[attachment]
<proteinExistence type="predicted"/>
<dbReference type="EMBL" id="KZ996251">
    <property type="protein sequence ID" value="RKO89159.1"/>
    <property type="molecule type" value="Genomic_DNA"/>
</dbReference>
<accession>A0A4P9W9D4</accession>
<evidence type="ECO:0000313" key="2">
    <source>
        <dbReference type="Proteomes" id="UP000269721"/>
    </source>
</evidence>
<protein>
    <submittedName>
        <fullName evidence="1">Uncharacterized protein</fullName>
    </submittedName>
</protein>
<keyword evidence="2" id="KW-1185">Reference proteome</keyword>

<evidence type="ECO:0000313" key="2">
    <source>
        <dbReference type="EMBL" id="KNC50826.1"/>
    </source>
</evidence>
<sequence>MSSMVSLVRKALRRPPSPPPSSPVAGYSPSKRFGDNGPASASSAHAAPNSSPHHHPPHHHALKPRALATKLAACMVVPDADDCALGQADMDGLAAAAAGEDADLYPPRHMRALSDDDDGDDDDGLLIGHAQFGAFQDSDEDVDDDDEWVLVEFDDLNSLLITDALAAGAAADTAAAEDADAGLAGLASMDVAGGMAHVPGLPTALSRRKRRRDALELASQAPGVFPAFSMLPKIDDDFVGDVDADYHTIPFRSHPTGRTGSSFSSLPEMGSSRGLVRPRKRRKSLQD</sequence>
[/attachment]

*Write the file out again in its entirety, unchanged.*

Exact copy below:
<proteinExistence type="predicted"/>
<dbReference type="EMBL" id="KZ996251">
    <property type="protein sequence ID" value="RKO89159.1"/>
    <property type="molecule type" value="Genomic_DNA"/>
</dbReference>
<accession>A0A4P9W9D4</accession>
<evidence type="ECO:0000313" key="2">
    <source>
        <dbReference type="Proteomes" id="UP000269721"/>
    </source>
</evidence>
<protein>
    <submittedName>
        <fullName evidence="1">Uncharacterized protein</fullName>
    </submittedName>
</protein>
<keyword evidence="2" id="KW-1185">Reference proteome</keyword>

<evidence type="ECO:0000313" key="2">
    <source>
        <dbReference type="EMBL" id="KNC50826.1"/>
    </source>
</evidence>
<sequence>MSSMVSLVRKALRRPPSPPPSSPVAGYSPSKRFGDNGPASASSAHAAPNSSPHHHPPHHHALKPRALATKLAACMVVPDADDCALGQADMDGLAAAAAGEDADLYPPRHMRALSDDDDGDDDDGLLIGHAQFGAFQDSDEDVDDDDEWVLVEFDDLNSLLITDALAAGAAADTAAAEDADAGLAGLASMDVAGGMAHVPGLPTALSRRKRRRDALELASQAPGVFPAFSMLPKIDDDFVGDVDADYHTIPFRSHPTGRTGSSFSSLPEMGSSRGLVRPRKRRKSLQD</sequence>